Professor Wai-Ching Lam is a clinical professor, and the Albert Bing-Ching Young Professor, in ophthalmology at the University of Hong Kong. He is the chief of service of the Department of Ophthalmology, University of Hong Kong Shenzhen Hospital. He joined the academic staff at the Department of Ophthalmology and Vision Sciences, University of Toronto in 1996. He was involved in all aspects of medical education in the department; he took on the post of the vice chair of education (2013-2016), continuing education director (1996-2016), and residency program director (2001-2013). He has also been the vitreo-retinal fellowship director for the University Health Network/Sunnybrook Health Science Center, University of Toronto (2002-2016). Professor Lam is a vitreo-retinal surgeon with clinical interests in adult and pediatric retinal diseases. His research areas are age-related macular degeneration, diabetic retinopathy, pediatric retinal disease areas, retinopathy of prematurity, etc. For his clinical and scientific work, he received the Achievement Award from the American Academy of Ophthalmology and Asian Pacific Academy of Ophthalmology, and the Senior Honor Award from the American Society of Retinal Specialists. He is interested and involved in medical education and won numerous teaching awards from both the Faculty of Medicine and the Department of Ophthalmology, University of Toronto.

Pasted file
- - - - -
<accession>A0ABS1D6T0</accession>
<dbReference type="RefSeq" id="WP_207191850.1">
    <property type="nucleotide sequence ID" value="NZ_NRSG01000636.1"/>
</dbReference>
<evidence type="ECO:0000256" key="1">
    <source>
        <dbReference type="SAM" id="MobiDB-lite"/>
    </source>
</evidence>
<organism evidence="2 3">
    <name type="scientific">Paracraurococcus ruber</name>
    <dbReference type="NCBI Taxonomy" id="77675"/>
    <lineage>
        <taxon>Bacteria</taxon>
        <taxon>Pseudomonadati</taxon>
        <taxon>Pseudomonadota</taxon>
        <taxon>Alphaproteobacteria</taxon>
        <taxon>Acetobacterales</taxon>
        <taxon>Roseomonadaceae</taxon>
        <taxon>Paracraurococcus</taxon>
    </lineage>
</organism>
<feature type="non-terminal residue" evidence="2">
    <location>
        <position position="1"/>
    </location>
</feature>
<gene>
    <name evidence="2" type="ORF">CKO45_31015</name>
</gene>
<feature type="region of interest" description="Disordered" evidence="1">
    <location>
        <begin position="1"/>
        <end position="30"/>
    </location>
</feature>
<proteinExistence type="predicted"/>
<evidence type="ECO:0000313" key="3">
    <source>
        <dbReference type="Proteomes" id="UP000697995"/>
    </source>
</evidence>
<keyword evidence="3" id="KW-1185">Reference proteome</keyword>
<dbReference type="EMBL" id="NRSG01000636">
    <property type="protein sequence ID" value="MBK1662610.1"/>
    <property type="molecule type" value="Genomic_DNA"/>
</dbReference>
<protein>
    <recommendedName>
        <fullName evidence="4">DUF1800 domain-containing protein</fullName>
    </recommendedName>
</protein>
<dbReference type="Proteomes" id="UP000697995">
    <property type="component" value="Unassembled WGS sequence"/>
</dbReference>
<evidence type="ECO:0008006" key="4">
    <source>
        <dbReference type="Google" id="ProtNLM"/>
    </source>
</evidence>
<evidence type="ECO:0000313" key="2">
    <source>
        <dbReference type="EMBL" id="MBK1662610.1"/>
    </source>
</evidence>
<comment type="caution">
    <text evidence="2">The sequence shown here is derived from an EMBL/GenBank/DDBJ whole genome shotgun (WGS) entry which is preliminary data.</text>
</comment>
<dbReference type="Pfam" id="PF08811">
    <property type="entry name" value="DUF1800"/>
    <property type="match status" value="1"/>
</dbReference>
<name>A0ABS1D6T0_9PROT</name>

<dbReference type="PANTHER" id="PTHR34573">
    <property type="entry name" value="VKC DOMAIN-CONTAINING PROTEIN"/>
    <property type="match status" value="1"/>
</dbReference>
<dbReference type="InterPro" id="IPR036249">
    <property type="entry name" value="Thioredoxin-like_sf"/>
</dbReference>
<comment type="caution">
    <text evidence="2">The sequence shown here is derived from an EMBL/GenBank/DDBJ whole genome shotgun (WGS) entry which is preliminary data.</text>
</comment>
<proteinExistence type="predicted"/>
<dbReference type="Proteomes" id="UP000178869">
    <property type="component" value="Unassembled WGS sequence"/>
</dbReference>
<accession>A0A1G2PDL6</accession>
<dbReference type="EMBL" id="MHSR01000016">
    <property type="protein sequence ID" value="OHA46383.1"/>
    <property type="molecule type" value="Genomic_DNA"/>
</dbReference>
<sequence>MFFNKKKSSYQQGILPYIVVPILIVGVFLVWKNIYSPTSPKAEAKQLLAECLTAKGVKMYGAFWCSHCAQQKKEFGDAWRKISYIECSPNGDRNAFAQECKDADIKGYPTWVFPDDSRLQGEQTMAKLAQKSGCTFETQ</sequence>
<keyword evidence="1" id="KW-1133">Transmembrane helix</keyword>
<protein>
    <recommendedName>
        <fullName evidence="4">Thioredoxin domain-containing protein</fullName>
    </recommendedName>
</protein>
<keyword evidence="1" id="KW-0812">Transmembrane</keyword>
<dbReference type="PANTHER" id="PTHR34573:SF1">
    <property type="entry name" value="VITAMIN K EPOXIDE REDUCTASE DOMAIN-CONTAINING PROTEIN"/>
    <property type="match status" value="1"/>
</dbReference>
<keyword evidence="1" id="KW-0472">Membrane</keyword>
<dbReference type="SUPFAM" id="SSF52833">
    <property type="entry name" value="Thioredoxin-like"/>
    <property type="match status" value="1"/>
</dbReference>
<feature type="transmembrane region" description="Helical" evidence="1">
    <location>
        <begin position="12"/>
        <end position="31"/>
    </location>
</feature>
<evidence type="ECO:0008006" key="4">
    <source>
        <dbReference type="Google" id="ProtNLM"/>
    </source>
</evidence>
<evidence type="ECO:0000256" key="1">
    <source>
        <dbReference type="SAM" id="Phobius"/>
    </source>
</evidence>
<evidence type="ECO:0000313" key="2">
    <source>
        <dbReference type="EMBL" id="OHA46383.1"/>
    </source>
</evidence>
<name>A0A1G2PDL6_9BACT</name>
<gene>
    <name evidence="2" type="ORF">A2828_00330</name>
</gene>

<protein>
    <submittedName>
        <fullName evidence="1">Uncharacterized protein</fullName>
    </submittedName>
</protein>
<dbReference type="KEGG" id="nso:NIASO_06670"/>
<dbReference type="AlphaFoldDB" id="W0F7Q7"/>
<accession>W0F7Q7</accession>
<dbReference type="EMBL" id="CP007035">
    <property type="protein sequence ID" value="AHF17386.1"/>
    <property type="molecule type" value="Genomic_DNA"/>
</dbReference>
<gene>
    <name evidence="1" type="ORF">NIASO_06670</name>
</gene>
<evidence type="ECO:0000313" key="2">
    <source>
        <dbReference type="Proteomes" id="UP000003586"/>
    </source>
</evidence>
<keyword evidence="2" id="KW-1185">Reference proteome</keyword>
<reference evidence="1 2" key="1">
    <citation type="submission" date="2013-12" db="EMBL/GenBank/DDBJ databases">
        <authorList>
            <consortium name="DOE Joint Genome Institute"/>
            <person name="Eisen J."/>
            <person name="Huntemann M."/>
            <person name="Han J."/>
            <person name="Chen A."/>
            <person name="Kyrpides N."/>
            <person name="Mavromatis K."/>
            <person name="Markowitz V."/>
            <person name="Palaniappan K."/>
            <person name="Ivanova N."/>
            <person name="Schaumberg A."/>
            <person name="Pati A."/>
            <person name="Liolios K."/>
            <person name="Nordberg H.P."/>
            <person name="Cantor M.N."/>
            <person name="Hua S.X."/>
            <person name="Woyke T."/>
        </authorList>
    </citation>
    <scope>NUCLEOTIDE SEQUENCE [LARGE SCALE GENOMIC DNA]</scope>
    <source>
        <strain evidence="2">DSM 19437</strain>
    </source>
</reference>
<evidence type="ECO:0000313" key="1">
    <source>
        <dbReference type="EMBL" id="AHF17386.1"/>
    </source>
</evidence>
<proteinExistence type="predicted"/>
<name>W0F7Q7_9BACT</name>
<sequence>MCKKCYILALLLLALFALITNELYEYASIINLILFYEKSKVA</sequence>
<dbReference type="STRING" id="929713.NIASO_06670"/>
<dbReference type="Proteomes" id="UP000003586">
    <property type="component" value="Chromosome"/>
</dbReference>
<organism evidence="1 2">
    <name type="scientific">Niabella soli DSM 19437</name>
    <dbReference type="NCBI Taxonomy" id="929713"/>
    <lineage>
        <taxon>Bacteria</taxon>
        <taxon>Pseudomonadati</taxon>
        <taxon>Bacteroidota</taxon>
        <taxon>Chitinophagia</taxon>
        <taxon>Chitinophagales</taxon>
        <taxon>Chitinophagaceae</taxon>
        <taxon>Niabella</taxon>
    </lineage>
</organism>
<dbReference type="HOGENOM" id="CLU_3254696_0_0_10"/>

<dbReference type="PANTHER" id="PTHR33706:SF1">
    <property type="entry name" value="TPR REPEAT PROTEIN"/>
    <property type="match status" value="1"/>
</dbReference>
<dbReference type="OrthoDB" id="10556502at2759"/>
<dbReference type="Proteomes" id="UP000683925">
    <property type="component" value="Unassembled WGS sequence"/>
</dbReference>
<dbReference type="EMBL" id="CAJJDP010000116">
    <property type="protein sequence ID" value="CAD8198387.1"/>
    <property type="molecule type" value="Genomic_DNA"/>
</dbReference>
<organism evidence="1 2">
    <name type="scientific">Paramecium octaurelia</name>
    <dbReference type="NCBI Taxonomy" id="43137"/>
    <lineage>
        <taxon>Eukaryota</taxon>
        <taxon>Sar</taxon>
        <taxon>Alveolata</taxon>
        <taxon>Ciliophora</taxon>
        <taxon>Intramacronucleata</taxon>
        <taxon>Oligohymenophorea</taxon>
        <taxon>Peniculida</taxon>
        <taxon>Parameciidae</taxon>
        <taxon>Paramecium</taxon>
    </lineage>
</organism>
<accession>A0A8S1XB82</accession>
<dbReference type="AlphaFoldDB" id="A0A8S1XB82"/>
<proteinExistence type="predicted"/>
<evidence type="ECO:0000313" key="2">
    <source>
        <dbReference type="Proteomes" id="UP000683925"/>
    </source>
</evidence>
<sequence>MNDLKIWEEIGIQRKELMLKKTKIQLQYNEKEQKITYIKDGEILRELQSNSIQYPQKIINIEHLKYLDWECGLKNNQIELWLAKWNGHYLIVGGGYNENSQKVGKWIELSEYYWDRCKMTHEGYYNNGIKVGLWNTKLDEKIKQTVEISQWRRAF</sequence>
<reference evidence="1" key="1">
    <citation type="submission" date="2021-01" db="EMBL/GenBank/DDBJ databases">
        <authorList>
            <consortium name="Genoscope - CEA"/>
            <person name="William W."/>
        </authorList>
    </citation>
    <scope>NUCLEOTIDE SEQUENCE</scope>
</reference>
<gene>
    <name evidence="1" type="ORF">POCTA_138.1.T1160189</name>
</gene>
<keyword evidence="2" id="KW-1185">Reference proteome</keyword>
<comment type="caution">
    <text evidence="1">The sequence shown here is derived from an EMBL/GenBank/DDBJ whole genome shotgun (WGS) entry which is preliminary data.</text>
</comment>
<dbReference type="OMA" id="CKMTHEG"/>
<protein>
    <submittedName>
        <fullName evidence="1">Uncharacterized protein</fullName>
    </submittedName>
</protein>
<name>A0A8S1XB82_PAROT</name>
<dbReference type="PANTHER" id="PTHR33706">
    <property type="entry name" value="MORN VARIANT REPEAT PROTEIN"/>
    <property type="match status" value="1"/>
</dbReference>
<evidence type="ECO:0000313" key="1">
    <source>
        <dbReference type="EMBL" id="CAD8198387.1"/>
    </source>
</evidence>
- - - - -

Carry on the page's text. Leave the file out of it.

Dr. Hudson Nakamura

Professor Hudson Nakamura is an ophthalmologist specializing in retina and vitreous. He did his vitreoretinal disease fellowship at the University of Toronto, Canada, and another retinal fellowship in his hometown city, Goiânia, Brazil at the CBCO – Brazilian Center for Eye Surgery. Prof. Nakamura completed his study from the School of Medicine at the Federal University of Goiás and residency from the Base Hospital of the Federal District, Brasília, Brazil. He has been a member of industry organizations including the American Academy of Ophthalmology, Brazilian Council of Ophthalmology, Canadian Society of Ophthalmology and the Association for Research in Vision and Ophthalmology. He is currently working as a professor in the Department of Retina and Vitreous Course of Medical Residency in Ophthalmology and Fellowship in Vitreoretinal Diseases. [Email: hudson.nakamura@alumni.utoronto.ca]